All the things associated with this Christmas season are also the things that are behind an up tick in Christmas coronaries; eating, drinking and stressing. But as Nancy Naeve Brown tells us one the biggest factors for this deadly heart disease month could be denial.
The Avera Heart Hospital Emergency Department always braces for a busy December and January the deadliest months nationally for heart disease. Many of the things that make the season merry can be blamed as the culprits.
Cardiologist Dr. David Nagelhout with North Central Heart says, "We're not real clear why these things happen, but thought that is has to do with emotional tress, travel, unfamiliar surroundings, potential diet, alcohol, salt, a lot of variability."
Dr Nagelhout says part of the problem is that people who are having symptoms of a heart attack like chest pain, pressure, arm pain, shortness of breath often shrug them off as indigestion or don't want to upset the apple cart to go to the E.R.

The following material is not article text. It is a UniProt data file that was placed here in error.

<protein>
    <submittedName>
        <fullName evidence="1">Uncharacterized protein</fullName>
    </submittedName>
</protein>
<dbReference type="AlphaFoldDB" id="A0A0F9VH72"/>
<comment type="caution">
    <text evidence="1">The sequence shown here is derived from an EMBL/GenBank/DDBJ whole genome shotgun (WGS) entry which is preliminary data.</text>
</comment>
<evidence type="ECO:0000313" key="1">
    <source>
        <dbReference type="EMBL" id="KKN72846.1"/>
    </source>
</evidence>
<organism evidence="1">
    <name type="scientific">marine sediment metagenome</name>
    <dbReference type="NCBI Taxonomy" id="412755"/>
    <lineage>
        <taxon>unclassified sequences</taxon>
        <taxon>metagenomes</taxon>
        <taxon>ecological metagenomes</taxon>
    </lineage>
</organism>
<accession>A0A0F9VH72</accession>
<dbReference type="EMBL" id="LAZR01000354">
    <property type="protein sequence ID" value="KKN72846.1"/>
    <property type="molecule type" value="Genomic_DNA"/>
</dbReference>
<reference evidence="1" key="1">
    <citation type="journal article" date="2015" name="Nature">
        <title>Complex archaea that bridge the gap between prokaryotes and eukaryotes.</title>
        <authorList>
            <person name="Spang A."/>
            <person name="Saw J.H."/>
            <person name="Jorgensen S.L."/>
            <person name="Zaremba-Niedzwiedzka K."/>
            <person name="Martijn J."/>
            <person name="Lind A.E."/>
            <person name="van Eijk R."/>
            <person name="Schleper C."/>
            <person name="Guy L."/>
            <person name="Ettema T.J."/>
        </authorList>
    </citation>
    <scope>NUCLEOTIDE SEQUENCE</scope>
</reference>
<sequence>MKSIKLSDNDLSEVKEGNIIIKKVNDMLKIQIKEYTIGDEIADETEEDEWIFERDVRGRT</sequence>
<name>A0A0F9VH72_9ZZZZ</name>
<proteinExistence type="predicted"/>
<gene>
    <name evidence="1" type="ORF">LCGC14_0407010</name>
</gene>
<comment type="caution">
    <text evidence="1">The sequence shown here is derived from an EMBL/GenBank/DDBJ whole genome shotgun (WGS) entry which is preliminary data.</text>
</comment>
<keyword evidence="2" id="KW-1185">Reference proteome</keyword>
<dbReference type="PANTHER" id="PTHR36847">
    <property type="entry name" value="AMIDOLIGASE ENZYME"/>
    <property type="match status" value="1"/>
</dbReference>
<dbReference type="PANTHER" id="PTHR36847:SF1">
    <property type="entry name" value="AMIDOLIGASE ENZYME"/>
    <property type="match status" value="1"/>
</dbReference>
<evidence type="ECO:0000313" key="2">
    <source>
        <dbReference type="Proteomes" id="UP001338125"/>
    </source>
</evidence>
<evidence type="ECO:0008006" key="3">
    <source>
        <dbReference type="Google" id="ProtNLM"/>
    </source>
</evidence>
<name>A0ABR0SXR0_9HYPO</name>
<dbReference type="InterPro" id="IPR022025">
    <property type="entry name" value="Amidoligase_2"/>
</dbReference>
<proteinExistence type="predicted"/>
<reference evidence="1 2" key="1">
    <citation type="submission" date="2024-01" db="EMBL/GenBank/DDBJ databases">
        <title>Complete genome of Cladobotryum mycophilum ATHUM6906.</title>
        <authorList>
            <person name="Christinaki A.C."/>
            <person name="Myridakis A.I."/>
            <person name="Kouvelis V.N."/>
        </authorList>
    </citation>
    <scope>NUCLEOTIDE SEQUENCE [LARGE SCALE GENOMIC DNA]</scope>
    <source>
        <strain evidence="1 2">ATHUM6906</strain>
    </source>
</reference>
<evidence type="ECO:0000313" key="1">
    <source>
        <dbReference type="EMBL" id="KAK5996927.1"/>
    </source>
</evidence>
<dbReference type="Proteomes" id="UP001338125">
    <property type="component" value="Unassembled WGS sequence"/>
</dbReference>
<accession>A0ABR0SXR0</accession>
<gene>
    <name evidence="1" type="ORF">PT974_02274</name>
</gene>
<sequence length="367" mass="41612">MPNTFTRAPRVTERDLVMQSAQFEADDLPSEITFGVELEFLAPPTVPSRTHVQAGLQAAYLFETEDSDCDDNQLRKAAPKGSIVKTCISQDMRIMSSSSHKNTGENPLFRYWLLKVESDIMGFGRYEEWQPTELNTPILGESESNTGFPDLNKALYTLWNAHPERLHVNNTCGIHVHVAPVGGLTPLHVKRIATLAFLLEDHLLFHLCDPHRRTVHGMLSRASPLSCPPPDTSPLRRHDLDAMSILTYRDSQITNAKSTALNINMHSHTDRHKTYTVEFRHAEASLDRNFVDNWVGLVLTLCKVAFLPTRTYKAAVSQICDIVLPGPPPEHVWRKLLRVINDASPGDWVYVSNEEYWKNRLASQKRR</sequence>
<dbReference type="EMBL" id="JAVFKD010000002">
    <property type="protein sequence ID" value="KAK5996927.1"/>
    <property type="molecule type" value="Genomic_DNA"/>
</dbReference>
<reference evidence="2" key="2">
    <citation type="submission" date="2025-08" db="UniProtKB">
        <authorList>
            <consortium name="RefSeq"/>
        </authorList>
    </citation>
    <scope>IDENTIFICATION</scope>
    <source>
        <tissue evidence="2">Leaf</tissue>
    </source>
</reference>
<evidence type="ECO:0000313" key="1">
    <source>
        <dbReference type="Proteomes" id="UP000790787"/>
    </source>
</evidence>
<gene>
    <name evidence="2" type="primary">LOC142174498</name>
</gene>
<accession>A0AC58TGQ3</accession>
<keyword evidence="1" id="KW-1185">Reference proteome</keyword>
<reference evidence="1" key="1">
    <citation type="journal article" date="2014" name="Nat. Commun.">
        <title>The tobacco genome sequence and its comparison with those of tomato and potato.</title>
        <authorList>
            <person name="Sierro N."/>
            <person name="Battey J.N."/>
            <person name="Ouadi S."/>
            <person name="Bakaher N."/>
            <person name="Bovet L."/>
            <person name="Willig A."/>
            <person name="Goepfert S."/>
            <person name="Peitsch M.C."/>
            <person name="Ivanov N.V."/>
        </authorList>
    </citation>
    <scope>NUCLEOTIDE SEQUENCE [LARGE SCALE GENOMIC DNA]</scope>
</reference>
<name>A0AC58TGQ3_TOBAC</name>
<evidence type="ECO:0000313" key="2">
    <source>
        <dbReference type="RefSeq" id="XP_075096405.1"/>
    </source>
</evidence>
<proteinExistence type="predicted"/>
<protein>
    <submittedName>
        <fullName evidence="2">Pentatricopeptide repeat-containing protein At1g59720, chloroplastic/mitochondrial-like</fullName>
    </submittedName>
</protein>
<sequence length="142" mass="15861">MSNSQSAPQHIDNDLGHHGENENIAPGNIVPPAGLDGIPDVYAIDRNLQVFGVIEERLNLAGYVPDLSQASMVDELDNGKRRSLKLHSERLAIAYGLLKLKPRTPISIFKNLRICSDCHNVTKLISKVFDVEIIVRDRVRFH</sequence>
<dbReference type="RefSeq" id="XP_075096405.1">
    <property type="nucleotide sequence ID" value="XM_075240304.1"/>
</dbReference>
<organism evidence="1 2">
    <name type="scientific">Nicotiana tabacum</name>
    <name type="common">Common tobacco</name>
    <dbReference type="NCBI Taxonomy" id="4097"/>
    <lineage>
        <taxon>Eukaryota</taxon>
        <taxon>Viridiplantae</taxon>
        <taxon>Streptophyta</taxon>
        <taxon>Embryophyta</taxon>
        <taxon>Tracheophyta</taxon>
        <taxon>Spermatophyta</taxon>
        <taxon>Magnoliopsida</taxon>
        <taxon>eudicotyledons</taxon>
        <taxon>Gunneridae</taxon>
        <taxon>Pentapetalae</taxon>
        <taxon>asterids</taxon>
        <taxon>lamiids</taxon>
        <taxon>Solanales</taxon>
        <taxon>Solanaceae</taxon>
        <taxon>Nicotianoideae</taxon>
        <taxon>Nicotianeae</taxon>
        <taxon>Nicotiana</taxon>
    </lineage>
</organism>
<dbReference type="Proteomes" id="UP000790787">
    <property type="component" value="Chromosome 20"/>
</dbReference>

Dr. Nagelhout says, "Our tendency is denial for instance. We don't want to bother other people, but if you wait too long 1/2 hour to an hour while having a heart attack it can make all the difference and something bad can happen so people need to get in right away."
And your ride to the ER really should be an ambulance, not your car.
Dr. Nagelhout says, "They have defib, they all the right things that are required in case of an emergency. People tend to under estimate the severity or risk of heart attack. You could have an arrhythmia your heart can stop and if that happens on the way to the hospital in a car, and believe me we see that all the he time, what are you doing to do? You aren't going to do CPR while you are driving on the way to the hospital. Those extra minutes make a huge difference."
So the lesson is if you are having symptoms of a heart attack break up the party and call 911. Trust me, your family won't mind for a minute especially when minutes count.
Another thing to keep in mind this holiday; the extra pound so many of us gain this time of year could haunt us long-term. In the short term, a heavy, high-fat meal stresses the heart at it's digested.